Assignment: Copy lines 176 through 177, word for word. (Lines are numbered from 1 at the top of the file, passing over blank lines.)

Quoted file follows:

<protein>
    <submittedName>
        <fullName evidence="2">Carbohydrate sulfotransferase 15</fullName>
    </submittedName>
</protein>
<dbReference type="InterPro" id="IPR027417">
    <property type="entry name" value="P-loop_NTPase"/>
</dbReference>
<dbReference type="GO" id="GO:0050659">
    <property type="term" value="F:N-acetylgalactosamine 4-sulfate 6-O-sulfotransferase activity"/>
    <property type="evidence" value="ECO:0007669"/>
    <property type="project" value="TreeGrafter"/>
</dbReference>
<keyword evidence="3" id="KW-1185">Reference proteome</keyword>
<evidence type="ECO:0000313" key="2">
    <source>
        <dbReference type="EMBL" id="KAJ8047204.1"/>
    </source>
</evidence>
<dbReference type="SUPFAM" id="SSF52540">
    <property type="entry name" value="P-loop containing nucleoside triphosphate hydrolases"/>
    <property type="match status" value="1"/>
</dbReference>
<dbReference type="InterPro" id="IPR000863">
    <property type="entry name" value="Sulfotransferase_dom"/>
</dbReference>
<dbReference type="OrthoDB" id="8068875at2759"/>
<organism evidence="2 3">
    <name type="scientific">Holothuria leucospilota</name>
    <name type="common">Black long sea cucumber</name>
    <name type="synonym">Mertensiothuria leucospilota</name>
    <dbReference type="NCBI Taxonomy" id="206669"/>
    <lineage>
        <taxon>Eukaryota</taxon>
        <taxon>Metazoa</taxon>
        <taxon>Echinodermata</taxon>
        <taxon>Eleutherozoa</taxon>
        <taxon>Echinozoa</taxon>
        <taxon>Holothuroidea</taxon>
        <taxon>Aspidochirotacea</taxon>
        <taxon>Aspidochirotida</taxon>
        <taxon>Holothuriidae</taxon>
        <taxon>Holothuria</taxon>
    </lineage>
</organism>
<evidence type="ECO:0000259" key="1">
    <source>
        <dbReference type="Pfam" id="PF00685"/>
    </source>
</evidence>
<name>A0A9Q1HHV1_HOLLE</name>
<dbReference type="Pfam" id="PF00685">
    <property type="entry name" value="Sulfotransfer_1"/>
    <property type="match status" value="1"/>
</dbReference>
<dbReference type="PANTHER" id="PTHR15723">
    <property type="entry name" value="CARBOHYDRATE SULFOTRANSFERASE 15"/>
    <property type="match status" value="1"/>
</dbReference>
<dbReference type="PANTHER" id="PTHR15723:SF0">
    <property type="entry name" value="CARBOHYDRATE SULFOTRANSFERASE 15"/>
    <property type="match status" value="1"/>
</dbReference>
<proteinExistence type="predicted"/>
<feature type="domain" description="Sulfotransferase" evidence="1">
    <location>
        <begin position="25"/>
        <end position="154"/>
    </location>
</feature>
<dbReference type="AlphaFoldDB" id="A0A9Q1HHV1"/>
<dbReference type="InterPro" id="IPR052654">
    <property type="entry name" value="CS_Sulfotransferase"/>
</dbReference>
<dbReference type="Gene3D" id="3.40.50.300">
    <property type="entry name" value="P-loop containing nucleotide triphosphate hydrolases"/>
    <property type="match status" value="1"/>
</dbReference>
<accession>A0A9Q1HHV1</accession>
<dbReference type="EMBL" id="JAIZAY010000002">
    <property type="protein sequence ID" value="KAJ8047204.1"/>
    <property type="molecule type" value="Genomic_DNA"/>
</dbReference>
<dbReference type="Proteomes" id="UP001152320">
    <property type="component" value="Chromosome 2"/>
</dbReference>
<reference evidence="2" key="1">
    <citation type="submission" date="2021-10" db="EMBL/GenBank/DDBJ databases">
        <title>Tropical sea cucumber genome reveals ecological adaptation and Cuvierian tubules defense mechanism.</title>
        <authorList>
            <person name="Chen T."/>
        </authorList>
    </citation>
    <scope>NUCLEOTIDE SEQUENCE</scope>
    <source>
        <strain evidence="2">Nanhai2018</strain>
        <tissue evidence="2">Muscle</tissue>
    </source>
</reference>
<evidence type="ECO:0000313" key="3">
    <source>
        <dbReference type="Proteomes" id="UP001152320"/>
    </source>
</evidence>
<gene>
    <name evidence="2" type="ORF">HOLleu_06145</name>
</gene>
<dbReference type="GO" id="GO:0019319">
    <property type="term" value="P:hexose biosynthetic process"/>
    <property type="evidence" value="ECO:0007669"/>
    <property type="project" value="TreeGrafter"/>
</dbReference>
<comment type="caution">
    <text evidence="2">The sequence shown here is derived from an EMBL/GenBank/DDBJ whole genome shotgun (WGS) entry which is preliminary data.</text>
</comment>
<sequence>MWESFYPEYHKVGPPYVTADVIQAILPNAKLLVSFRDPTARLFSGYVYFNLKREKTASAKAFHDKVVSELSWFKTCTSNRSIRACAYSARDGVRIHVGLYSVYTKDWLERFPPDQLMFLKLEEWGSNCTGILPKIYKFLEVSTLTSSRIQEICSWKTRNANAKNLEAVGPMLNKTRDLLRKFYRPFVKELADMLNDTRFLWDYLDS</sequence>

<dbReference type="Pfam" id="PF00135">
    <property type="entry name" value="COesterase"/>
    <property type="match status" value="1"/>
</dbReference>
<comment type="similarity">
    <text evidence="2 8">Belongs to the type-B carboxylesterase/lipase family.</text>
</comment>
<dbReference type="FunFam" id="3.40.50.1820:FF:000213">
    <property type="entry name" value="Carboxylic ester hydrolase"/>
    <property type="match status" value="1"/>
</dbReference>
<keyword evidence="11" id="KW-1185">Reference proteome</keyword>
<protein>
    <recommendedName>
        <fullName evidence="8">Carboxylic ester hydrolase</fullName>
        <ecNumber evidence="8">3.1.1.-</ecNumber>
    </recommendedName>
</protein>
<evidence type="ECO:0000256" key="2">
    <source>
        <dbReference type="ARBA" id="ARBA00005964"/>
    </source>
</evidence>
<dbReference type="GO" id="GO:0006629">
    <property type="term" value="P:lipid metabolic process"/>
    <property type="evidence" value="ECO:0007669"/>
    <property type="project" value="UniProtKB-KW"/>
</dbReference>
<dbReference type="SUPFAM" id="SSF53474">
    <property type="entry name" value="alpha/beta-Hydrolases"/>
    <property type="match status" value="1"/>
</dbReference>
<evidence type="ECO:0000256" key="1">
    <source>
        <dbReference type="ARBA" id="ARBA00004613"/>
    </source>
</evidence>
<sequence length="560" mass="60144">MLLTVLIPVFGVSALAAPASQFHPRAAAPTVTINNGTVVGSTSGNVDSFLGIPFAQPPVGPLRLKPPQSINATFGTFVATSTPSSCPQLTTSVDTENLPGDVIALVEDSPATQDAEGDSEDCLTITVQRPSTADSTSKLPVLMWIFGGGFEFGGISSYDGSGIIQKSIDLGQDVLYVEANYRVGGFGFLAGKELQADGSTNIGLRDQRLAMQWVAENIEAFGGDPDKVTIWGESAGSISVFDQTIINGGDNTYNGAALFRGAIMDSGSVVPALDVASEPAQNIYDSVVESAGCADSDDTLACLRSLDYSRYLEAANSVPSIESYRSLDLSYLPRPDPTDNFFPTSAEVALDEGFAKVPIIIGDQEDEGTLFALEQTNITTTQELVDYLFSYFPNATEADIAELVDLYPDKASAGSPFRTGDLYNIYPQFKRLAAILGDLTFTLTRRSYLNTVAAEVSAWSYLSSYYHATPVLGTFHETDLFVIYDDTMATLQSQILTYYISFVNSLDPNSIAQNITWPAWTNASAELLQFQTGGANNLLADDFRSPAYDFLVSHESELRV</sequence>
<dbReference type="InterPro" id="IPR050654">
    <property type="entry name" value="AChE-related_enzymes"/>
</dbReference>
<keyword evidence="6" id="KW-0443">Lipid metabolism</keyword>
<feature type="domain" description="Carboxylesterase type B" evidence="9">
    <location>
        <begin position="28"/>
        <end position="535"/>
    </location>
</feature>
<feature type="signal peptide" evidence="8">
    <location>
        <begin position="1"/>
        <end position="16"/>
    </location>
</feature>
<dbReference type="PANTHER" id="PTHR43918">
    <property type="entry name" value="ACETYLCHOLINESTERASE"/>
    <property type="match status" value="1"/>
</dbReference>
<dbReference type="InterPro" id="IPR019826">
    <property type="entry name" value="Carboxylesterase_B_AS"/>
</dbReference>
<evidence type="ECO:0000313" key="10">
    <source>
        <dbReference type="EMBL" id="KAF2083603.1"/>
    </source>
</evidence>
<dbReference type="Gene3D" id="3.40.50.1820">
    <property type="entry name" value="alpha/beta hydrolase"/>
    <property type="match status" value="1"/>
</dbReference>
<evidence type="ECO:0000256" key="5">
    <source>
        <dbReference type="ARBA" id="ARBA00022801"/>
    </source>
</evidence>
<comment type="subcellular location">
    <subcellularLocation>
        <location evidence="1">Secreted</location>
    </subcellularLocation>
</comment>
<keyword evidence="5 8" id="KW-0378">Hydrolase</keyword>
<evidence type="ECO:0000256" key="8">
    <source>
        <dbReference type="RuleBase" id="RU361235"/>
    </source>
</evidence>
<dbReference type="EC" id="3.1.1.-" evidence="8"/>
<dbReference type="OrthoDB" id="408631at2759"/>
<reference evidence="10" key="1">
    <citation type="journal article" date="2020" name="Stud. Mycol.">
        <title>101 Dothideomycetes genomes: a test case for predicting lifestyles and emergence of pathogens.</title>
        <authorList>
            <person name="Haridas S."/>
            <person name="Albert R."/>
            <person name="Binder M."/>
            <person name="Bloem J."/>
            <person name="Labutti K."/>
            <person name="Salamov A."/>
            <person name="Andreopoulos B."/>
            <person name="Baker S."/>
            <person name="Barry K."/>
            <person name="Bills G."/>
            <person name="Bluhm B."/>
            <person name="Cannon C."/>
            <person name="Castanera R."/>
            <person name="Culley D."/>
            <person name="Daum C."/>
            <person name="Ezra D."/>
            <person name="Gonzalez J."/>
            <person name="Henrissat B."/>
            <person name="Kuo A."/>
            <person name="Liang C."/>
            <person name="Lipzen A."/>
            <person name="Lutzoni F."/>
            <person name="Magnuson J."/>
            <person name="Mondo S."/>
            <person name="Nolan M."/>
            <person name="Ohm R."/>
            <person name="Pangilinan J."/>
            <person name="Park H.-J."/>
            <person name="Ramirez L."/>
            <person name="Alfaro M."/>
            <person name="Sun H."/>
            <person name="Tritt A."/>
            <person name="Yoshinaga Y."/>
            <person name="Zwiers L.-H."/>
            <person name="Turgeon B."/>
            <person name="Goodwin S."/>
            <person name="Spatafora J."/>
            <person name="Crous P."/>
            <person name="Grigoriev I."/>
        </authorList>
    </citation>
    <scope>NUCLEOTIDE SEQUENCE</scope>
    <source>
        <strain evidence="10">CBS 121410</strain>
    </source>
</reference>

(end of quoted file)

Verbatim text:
    <property type="entry name" value="Carboxylesterase_B_AS"/>
</dbReference>